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When Provo attorney Ken Parkinson picked up his daughter from Salt Lake City International Airport, he got more than he bargained for.

He came with his wife and two children, along with a white "Welcome Home" poster for Monica, who was returning from an 18-month Mormon mission in Peru.

His family's display, he said, "paled in comparison to a lot of other families'."

Parkinson said he saw groups with 30 or 40 people waiting to greet their returning LDS missionaries, carrying professionally printed banners, balloons, cowbells and other noisemakers.

One family hired a videographer, and another wore fake adhesive mustaches — everybody from Grandma to the babies. It's not uncommon to see groups with foam fingers and matching T-shirts. Some have performed flash mobs.

Although it's a usual sight at Utah's largest airport — Salt Lake City is, after all, home to the headquarters of The Church of Jesus Christ of Latter-day Saints — it's becoming a problem.

Passengers trying to exit, claim their bags or find their own loved ones must dodge these Mormon masses crowded around the escalator. And creating a clear path for other passengers can be tricky, said airport public-relations manager Bianca Shreeve.

"We love being the home base for so many people and the love that is brought about by these crowds," Shreeve said. "But it poses some unique challenges."

In fact, those challenges are pushing airport officials to include a special greeting area for loved ones — including families of returning LDS missionaries — in the major renovation underway at the airport. That should be in place in 2020.

Airport officials want to keep the "awesome energy" that comes with these challenges, Shreeve said. "Being around that is pretty special. We appreciate being the venue for that."

These reunions can be sweet.

When Spanish Fork mother Sheli Randolph greeted son Tyler in September, the two embraced for a full minute, she recalled, with "lots of happy tears."

"It was a loving hug," Tyler said. "It was something I haven't experienced in two years."

More than a decade ago, in 2001 — in the wake of the 9/11 terrorist attacks and increased restrictions at U.S. airports — LDS leaders counseled that "only immediate family members should go to the airport to pick up [returning] missionaries."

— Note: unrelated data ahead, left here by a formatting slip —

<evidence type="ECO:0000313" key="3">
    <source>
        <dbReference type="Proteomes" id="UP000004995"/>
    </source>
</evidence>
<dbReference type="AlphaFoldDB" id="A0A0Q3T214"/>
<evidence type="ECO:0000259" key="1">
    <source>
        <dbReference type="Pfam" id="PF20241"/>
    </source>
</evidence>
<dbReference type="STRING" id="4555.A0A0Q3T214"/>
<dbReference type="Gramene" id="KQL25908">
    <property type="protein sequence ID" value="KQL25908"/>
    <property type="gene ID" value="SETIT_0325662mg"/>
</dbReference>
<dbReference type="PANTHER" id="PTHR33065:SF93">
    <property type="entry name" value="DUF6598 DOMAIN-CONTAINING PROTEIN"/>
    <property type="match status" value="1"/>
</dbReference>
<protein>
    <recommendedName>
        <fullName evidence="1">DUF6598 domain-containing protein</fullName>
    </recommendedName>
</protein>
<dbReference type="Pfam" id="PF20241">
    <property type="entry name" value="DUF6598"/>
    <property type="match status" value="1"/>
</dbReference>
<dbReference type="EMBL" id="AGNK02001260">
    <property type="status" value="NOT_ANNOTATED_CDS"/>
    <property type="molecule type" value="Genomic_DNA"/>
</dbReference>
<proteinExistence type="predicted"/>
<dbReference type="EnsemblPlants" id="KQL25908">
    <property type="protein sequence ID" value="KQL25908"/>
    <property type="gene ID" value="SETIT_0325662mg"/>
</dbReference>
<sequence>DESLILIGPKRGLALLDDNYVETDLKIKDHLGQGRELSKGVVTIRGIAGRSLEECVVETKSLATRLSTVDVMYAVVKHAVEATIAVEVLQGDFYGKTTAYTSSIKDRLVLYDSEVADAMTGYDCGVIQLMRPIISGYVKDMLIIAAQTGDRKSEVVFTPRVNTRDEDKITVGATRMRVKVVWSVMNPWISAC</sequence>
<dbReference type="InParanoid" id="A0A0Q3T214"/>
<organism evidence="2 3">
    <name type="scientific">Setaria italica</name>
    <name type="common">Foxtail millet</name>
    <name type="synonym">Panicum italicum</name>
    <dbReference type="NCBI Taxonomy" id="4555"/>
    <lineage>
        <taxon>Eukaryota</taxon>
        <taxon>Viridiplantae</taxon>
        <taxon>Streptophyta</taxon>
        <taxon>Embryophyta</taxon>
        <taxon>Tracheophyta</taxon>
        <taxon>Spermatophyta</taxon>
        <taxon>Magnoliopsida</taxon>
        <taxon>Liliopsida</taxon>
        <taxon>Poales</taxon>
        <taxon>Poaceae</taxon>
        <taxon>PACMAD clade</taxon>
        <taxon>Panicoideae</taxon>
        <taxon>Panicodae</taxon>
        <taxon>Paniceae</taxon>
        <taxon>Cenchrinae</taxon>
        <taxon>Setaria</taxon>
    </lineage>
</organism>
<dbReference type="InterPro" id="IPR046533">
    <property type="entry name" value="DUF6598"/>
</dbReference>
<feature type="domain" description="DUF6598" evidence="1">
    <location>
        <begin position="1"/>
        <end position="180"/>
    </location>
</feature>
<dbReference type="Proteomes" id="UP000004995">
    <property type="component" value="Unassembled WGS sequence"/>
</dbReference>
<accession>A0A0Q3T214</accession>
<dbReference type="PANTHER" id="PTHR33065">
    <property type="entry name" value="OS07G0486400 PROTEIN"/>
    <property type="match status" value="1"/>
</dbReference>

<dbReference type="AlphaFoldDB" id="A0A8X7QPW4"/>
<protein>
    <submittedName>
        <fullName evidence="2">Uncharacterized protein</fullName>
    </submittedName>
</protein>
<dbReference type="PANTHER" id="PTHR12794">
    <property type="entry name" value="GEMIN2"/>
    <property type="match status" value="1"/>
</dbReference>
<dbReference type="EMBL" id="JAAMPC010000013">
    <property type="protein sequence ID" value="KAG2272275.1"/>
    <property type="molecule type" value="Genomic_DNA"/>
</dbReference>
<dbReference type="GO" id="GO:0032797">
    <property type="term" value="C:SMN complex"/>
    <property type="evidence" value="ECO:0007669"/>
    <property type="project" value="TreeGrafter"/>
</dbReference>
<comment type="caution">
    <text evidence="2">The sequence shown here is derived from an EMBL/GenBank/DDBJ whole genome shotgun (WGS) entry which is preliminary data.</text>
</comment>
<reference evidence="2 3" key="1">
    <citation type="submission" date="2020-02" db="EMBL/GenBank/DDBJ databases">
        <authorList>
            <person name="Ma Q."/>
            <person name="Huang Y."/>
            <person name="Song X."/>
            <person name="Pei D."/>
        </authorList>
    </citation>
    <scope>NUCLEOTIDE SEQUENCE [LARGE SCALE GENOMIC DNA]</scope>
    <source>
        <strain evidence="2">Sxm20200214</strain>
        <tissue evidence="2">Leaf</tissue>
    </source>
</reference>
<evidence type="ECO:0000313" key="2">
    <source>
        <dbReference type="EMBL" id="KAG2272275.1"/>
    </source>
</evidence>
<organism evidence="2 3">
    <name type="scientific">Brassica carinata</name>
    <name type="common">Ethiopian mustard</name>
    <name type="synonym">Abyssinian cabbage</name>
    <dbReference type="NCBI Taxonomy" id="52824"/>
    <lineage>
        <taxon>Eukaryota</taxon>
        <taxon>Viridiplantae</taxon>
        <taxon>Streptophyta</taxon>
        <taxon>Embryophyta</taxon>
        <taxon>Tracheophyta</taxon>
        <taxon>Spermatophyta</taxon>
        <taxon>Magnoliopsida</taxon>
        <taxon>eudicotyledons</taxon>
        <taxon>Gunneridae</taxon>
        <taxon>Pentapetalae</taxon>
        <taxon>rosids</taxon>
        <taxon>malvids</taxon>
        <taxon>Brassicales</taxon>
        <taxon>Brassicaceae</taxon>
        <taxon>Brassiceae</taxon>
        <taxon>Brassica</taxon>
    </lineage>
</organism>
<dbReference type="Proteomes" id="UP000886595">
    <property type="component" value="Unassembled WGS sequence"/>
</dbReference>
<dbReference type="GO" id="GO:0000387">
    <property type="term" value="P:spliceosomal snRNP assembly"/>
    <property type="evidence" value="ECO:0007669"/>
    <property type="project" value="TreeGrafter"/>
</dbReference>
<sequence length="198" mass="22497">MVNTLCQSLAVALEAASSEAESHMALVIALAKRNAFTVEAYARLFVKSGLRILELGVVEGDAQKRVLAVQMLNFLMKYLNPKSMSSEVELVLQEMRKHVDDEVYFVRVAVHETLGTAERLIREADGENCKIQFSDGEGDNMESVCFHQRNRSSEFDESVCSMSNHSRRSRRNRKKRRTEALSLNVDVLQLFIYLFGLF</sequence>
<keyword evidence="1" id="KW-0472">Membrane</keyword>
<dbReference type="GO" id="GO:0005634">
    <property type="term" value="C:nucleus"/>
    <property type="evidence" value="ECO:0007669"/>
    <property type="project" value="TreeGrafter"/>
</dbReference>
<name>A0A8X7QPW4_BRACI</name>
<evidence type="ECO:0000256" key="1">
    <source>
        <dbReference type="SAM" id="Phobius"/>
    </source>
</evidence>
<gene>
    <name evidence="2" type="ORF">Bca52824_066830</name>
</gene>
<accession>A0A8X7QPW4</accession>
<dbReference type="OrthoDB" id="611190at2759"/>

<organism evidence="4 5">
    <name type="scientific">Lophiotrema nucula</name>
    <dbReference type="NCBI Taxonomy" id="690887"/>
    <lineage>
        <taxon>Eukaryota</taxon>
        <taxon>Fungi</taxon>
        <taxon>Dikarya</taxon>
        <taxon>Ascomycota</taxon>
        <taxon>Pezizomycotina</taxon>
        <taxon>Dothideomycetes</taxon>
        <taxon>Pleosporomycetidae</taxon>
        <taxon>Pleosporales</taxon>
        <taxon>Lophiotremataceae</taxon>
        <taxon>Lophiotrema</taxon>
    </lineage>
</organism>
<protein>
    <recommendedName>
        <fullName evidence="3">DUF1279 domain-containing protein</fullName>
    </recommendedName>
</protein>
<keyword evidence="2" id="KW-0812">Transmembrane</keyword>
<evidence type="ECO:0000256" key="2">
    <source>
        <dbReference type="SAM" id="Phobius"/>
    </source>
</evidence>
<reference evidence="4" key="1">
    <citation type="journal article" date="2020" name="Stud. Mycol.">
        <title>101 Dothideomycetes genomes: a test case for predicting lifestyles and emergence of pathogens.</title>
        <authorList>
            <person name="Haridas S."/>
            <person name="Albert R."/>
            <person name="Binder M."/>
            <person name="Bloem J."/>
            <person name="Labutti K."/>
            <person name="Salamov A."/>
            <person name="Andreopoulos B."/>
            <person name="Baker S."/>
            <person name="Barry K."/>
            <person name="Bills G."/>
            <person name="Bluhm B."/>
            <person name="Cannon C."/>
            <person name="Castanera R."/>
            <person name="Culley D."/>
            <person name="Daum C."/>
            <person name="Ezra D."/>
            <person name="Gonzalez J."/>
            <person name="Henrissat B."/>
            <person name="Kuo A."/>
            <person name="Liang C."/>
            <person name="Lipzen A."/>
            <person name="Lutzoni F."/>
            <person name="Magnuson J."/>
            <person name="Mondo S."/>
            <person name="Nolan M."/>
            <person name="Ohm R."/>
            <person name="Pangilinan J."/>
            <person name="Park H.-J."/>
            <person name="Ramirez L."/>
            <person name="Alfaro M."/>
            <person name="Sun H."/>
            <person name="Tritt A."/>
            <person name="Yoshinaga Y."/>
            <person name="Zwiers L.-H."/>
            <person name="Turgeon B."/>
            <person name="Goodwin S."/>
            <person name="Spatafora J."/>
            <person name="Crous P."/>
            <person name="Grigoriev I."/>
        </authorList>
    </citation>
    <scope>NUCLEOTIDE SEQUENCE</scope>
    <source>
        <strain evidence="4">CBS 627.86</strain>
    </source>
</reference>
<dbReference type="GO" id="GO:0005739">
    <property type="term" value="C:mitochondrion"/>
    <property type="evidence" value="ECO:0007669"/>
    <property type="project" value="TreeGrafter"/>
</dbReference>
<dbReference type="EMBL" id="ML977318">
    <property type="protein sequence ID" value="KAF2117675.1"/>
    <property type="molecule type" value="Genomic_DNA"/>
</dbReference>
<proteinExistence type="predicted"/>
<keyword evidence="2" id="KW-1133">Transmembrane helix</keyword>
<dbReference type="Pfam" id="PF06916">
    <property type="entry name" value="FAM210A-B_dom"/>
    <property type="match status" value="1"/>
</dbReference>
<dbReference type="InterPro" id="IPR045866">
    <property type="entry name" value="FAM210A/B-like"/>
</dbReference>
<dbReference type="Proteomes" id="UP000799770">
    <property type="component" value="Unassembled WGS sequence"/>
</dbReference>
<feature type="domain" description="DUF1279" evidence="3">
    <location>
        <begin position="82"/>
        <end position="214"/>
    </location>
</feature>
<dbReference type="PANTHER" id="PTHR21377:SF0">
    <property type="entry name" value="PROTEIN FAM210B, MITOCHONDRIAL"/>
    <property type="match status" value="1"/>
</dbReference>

"Extended family members and others who wish to greet a returning missionary," the letter added, "should do so at the missionary's home or at some other location other than the airport."

For its part, the airport requests that people be thoughtful.

Parkinson agrees.

"Everyone's excited to have their missionary come home," he said. "But we need to be considerate of other people who are using the airport. Think about what the effect is going to be if I bring 60 people to the airport."

Either way, airport arrivals — large or small — have become a rite of passage for many missionaries.

"It's obvious that we are here," said Blaine Haacke, who picked up his son Ben from a mission in Peru in early September. "It's closure for us, too."

Ben didn't expect anything, he said. In fact, he had been trying "to avoid thinking about it until the very last minute," he said.

Tyler Randolph said he didn't expect all those people, either. He was greeted by his parents, four brothers, two sets of aunts and uncles, grandparents and a half-dozen cousins.

In a 1986 speech, LDS apostle Jeffrey R. Holland described the reunion of parent and missionary as "a precious moment" for which "the Salt Lake City airport was the center of the entire universe."

Still, sometimes the missionaries themselves are the last to hope for a big welcome-home production:

"I just wanted it to be simple," Tyler Randolph said. "Everyone looks forward to it … but I've never been an 'all-about-me' kind of person."